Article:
Remote Patient Monitoring is covered by both Medicare and most private insurance companies and reimbursement rates are typically higher than telehealth and chronic care management. Our typical client achieves a 11.2x return on investment when implementing our Remote Patient Monitoring platform. Providers will have the patient data they need to deliver better treatment to patients, including real time alerts to changes in patient outcomes. RPM tools result in better outcomes - for your patients and your business.
Frequently Asked Questions
CPT Code 99457 allows for reimbursement for time spent by the billing physician, a qualified healthcare professional (“QHCP”), or clinical staff. All practitioners must practice in accordance with applicable state law and scope of practice laws.
The code requires the physician, QHCP, or clinical staff to spend at least 20 minutes per calendar month providing RPM services to a particular patient in order to receive reimbursement.
Approximate reimbursement amounts for each of the codes are as follows:
99453: $18.84 one time per episode of care*
99454: $48.93 every month
99457: $47.61 every month
99458: $38.68 every month if applicable
*NOTE: Amounts listed are approximate values only; reimbursement varies among MAC localities. Contact your local MAC to determine reimbursement amounts in your region.
The Remote Patient monitoring codes are not subject to the same restrictions that currently govern reimbursement of telehealth services under Medicare. Specifically, reimbursement for RPM services is not limited by geography to rural or medically underserved areas, nor is there any “originating site” requirement for RPM services. RPM services can be provided anywhere the patient is located, including at the patient’s home, or while out and about.
Private payers may reimburse for RPM services; however, they are not required to do so. It is important to note that private payers that do reimburse for RPM services may have different requirements for billing. Practitioners should check with the commercial payers in their region to determine whether services are reimbursable and what requirements must be met for billing.
Yes, for Medicare beneficiaries. As with other Medicare Part B services, RPM services are statutorily subject to a 20% beneficiary copay. With very limited exceptions, practices may not choose to waive the Medicare copay. Private payers may establish their own copays or may choose not to require a patient copay.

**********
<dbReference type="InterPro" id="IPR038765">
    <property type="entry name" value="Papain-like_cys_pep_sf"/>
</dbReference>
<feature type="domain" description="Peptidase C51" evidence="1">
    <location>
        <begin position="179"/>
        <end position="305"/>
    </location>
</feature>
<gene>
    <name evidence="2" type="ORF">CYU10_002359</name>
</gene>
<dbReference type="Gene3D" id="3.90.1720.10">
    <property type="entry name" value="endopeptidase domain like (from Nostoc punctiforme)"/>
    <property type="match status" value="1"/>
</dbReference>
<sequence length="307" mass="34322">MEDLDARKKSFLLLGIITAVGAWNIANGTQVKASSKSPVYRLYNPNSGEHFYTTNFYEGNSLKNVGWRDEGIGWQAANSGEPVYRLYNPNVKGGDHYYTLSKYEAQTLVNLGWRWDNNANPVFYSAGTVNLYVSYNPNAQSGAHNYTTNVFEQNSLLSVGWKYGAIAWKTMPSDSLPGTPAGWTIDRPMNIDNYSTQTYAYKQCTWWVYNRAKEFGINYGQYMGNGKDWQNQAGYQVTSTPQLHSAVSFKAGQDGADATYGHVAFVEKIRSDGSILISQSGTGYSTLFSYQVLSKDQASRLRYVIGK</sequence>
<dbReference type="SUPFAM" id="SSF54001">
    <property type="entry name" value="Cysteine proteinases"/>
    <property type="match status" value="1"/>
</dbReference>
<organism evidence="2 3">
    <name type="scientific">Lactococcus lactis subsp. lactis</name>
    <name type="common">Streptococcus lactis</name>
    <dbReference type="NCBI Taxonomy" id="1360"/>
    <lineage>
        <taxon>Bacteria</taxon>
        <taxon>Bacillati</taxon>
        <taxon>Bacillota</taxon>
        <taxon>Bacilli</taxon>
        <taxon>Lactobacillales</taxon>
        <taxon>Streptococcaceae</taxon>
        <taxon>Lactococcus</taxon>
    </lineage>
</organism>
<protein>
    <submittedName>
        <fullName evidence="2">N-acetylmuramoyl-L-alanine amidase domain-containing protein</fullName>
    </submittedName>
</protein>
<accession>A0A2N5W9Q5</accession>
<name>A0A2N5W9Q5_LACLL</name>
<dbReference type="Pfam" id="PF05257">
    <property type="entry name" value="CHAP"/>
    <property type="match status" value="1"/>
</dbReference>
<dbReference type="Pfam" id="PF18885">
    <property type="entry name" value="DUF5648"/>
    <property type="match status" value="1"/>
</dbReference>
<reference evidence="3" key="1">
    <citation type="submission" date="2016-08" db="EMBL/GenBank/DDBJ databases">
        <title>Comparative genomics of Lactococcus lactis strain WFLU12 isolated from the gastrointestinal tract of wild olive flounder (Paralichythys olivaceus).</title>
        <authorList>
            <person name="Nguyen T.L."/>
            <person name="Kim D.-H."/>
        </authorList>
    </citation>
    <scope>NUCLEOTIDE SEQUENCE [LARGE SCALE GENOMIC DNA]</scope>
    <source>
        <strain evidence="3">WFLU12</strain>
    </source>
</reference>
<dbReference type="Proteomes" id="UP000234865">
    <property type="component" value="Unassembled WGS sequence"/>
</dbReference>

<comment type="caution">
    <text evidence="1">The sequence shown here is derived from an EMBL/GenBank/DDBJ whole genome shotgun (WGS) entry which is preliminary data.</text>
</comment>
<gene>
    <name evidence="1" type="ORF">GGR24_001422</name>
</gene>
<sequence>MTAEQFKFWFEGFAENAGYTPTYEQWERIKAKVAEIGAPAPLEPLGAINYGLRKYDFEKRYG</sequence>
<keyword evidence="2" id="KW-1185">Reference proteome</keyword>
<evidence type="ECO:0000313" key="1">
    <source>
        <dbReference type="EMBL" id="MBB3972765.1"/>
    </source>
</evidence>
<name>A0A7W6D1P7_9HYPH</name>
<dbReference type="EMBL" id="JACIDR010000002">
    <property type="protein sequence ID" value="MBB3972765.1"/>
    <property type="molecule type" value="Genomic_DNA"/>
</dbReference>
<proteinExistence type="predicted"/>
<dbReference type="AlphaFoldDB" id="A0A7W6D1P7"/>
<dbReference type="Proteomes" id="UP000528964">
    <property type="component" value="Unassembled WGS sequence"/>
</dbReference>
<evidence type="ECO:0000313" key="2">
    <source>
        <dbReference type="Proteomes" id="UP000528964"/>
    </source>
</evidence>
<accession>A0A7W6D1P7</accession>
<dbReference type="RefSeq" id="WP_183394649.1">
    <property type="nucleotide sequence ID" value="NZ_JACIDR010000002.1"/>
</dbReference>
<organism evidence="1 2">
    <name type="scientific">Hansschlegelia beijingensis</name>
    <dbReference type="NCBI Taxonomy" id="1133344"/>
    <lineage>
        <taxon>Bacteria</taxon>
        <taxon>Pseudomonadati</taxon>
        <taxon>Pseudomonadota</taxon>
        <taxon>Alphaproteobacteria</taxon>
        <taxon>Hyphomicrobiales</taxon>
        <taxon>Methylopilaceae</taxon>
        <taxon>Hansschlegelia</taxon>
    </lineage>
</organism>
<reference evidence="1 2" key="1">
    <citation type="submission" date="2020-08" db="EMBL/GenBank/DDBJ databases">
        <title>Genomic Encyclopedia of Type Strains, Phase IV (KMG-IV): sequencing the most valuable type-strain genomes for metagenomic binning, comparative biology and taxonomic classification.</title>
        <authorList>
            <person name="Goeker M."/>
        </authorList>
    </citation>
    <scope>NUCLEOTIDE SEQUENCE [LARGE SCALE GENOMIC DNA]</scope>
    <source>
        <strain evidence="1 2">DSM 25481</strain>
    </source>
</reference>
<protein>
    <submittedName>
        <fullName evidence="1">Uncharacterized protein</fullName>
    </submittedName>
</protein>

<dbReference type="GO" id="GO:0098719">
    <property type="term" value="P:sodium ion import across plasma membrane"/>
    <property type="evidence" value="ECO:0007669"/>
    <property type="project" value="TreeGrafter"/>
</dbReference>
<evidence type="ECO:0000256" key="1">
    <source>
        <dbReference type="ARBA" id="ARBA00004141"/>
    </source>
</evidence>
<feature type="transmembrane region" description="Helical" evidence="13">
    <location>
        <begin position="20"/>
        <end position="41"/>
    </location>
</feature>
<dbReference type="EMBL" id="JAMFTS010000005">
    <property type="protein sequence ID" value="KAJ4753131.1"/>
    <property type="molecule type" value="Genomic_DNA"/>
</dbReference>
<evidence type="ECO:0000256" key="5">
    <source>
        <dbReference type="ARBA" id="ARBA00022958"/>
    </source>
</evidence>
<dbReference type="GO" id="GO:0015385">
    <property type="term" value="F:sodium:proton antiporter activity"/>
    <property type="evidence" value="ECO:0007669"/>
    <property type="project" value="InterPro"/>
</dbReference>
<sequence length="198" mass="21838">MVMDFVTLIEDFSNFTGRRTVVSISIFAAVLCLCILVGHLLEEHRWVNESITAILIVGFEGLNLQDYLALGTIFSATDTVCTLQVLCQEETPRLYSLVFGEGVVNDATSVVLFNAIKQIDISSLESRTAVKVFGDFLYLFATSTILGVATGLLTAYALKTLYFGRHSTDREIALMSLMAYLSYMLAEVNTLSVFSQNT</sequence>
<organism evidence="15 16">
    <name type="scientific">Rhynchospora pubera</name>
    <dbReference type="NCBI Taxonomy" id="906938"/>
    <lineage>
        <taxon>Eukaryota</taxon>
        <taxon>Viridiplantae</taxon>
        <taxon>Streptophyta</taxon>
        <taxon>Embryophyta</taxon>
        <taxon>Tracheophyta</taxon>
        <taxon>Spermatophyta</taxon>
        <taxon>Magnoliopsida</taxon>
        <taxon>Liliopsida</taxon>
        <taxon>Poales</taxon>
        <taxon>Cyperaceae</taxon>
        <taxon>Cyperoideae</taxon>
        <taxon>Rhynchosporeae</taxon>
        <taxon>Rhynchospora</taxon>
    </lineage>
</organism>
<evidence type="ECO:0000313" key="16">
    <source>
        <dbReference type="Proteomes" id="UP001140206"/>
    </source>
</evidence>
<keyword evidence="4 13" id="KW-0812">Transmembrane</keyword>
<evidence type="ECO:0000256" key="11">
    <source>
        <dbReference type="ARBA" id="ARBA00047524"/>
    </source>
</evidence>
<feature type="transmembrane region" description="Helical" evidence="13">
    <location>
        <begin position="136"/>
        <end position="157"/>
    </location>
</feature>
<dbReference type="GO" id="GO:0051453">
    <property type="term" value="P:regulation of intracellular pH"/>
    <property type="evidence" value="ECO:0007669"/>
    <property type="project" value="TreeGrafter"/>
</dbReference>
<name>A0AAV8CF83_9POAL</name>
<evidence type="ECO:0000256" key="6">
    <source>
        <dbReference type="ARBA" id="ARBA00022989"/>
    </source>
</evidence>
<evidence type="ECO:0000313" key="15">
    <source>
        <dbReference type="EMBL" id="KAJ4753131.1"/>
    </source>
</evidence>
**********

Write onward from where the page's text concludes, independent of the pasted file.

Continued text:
No. Practices should simply ensure that all requirements for each code are met (e.g. documenting patient consent for RPM services) and follow their current standard billing practices in submitting claims.
No. A practitioner may recommend RPM services for any patient whom s/he deems may benefit from some form of remote patient monitoring through improvements in care planning and treatments.
CPT Codes 99457 and 99091 are similar, but they differ in some important ways. CPT Code 99091 requires an aggregate of 30 minutes of time by a physician or QHCP during a 30-day time period, while CPT Code 99457 requires an aggregate of 20 minutes of time spent by clinical staff, physicians, or QHCPs during a calendar month. In addition, CPT Code 99457 requires live, interactive communication between the individual performing the services and the patient. A billing practitioner should carefully review the requirements for each and use his/her professional judgment to determine which code the provided services should fall under.
No. According to the CPT Code Manual, CPT Codes 99091 and 99457 cannot be billed for the same patient within 30 days of each other.
CMS does not set forth in the Final Rule a specific list of practitioners that are considered “Qualified Health Care Professionals” for purposes of these codes. The code descriptor for CPT Code 99091 references a qualified health care professional as “qualified by education, training, licensure/regulation (when applicable),” and this is the definition included in the American Medical Association’s CPT Manual. The AMA has indicated that the definition is drafted as intentionally broad so as to allow flexibility between payers, providers and regulatory agencies alike to determine the appropriate policies. When in doubt, consult your local Medicare Administrative Contractor (“MAC”).
CPT Code 99454 can only be billed once per patient each 30 days, regardless of whether the patient is using one device or multiple devices. Therefore, if a glucometer, a weight scale, and a blood pressure cuff are all provided to a patient for use in RPM and the devices meet all of the requirements for billing CPT Code 99454, the code could still only be billed once each 30 days for that patient.